Glasgow & West Scotland

Classical music 'helps dogs relax'

A puppy mournfully listens to headphones Image copyright Thinkstock

Classical music has a calming effect on dogs in rehoming centres, according to research carried out for the Scottish SPCA.

During the study, dogs' stress levels decreased significantly after the music was played into their kennels.

However, the effect only lasted for a short period, with behaviour returning to normal after one day in some cases.

The researchers suggest that this might indicate that dogs, like humans, prefer to listen to a variety of music.

They will now carry out experiments to see how dogs respond to different genres.

The study was carried out by the Scottish SPCA and the University of Glasgow, and involved two groups of dogs being examined over a period of two weeks in a rescue and rehoming centre.

Heart rates

One group of dogs was observed in silence, whilst the other had classical music played into their kennels. The conditions were then switched in the second week.

In both groups the dogs' stress levels, measured through heart rates, saliva samples and observation of behaviour, decreased significantly after listening to music.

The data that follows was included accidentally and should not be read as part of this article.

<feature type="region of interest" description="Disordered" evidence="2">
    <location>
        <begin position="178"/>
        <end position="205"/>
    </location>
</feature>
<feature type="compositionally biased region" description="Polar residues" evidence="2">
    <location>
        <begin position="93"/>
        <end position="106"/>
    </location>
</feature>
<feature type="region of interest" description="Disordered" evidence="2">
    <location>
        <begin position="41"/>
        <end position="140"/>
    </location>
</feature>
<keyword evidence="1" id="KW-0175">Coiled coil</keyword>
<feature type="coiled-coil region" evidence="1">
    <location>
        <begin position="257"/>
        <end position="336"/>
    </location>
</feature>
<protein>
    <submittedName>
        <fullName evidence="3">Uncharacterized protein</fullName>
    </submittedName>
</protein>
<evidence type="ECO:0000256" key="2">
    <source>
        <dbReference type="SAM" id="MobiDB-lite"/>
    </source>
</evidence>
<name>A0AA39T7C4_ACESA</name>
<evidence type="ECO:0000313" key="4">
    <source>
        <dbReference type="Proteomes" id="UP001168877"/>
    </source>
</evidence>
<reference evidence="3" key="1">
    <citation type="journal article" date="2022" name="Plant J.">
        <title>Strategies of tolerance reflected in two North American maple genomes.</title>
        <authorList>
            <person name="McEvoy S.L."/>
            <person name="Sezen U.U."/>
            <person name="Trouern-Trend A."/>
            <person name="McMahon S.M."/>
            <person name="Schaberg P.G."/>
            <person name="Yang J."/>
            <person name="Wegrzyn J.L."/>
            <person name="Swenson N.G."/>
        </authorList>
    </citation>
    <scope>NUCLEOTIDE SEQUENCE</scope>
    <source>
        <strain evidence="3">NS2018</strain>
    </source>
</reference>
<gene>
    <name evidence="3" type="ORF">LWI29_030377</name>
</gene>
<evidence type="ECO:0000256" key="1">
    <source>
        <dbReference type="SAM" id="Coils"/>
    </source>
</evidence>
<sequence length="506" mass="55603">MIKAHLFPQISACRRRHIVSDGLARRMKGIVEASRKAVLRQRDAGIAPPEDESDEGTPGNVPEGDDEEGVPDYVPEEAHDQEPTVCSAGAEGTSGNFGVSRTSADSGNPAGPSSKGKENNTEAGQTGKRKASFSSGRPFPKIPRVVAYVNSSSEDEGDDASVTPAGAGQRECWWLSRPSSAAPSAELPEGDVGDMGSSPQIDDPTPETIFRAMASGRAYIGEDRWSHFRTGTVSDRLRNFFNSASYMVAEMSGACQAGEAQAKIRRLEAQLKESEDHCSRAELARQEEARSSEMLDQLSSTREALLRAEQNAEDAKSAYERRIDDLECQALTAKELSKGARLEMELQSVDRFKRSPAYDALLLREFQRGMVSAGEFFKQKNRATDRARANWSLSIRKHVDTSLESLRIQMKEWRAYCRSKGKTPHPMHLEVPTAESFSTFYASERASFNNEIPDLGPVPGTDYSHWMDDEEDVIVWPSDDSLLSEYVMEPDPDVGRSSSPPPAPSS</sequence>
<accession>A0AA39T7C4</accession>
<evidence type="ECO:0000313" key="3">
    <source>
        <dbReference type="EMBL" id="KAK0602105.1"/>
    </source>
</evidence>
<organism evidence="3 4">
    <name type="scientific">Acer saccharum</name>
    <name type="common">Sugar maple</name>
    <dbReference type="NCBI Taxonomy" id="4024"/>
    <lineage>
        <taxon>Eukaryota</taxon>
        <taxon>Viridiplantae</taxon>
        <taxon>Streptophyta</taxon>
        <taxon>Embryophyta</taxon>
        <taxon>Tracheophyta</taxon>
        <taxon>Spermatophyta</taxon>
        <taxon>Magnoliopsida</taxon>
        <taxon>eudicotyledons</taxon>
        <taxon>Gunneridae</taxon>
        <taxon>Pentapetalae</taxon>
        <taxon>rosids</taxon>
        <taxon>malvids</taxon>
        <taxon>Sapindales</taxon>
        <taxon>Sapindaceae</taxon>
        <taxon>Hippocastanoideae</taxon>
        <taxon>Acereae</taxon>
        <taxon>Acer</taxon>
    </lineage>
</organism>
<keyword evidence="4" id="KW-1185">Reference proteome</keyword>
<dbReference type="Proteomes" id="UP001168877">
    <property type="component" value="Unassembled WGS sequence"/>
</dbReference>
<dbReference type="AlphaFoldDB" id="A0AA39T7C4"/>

The dogs also spent less time standing and barking when the music was being played.

Male dogs seemed to respond better than female dogs.

Scottish SPCA's education and research manager, Gilly Mendes Ferreira, said: "Although by the end of the week their heart rates and behaviour associated with kennel stress had returned to normal, the initial findings are very encouraging and show that classical music does have a positive impact on the dogs' welfare.

"The average length of stay for a dog in our care can range from one to three weeks for small dogs and pedigrees, while larger breeds can remain with us up to six months and some breeds over a year.

"We want to make each dog's time with us as comfortable as possible and this research is at the very forefront of animal welfare."

The study has been published in the journal Physiology and Behaviour.

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